I will remember Steve for all of what he was. He would have expected no less.

 

Richard Jackoway was New Times' managing

editor from 1993-2000.

 


Thank you, Steve
BY STACEY ANDERSON

Thank you, Steve, for leading by an example I will always remember.

Thanks for listening patiently to all my insane story ideas, for treating me like a professional, and for laughing when I pretended to steal the solar-system toy in your office.

Thanks for taking a chance on me - first as an intern, later as an editor, and always as an equal contributor to a wonderful staff of friends. Thanks for setting up a publication that demands the whole story and makes us work hard for it. Thanks for giving me career and life advice - often when I least expected it, and usually when I needed it most.

Thank you for everything.

 

Stacey Anderson is New Times' calendar editor.

 


A man of extremes
BY MARLA PUGH

When I came to work for Steve Moss, he threatened to fire me my first day. He had hired me to be the founding editor of the Santa Maria Sun, New Times' sister publication, and didn't think I was making as much progress as I should in my first eight hours.

I remember the conversation clearly. We sat in the Sun office until 8 p.m. discussing his concerns. When I tried to defend myself, he got pissed off, telling me I should just listen. Then he got pissed off because he said I wasn't saying enough.

A few weeks later, when the first issue of the Sun came out shining, Steve literally skipped into the newsroom, grabbed me in the biggest bear hug of my life, and kissed me for my efforts. Although I thought he may have cracked some of my ribs, his smile and gratitude made it worthwhile.

That was the Steve Moss I knew. He was a man of extremes. Extreme brilliance, extreme expectations, and extreme kindness.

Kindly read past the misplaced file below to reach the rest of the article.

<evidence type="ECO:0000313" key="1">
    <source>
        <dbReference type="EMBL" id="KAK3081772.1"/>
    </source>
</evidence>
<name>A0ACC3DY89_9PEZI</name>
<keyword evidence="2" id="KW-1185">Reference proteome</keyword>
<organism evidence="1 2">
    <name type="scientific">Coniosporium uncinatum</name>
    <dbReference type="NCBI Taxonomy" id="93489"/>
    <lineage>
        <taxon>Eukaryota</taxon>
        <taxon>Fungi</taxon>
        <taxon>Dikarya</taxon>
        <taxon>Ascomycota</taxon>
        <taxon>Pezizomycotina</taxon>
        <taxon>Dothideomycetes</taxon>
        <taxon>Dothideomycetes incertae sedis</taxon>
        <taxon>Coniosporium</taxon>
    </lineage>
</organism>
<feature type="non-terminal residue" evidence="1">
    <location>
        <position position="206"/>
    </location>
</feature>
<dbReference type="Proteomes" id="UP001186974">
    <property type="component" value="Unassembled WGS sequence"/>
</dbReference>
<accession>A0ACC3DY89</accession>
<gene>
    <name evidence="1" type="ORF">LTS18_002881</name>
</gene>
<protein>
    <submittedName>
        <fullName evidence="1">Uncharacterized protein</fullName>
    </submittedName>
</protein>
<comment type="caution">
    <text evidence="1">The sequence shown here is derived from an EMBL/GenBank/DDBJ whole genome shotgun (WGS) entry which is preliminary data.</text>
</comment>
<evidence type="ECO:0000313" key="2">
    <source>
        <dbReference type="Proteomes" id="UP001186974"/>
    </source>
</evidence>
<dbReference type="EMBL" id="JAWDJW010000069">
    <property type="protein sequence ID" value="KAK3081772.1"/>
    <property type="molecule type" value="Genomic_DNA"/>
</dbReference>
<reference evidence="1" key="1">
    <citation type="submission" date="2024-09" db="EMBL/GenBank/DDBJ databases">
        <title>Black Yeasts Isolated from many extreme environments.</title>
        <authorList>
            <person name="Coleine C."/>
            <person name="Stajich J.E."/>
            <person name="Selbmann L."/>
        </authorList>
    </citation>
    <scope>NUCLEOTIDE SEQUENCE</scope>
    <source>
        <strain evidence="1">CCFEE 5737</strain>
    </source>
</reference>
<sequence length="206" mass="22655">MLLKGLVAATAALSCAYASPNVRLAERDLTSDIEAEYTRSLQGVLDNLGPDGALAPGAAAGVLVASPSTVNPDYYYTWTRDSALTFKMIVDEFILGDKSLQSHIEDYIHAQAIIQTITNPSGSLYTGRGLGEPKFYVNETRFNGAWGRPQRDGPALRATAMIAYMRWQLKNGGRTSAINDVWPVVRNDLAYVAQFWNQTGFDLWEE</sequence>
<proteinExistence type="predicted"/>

Steve's creativity and passion were so huge, they enveloped you. From the first day I met Steve, I wanted to hang out with him and learn from him. I admired his ideas about what journalism should be, not to mention his incredible talent for putting words together, whether it was in a story, an ad, or an e-mail.

But most of all, I admired his guts.

In a time when mainstream newspapers were getting more and more afraid to call people on the carpet, Steve still had the balls to shake things up. To hell with the big guy. Standing up for the little guy was important to him - more important than profits and lawsuits. That was what kept so many journalists in his corner. We knew we were fighting the good fight when we were on Steve's team. Wimps need not apply.

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#Sometimes it wasn't easy working for a man of such extremes, and such strong ideas. But it was always, always a hell of a ride. He'd push you, prod you, and challenge you. He'd try to piss people off, felt it was his duty even. But he would be devastated to know he really hurt anyone's feelings unnecessarily. And if he thought you were in trouble, he was there. Steve could be as good of a friend as a newspaperman. I was lucky to know him as both.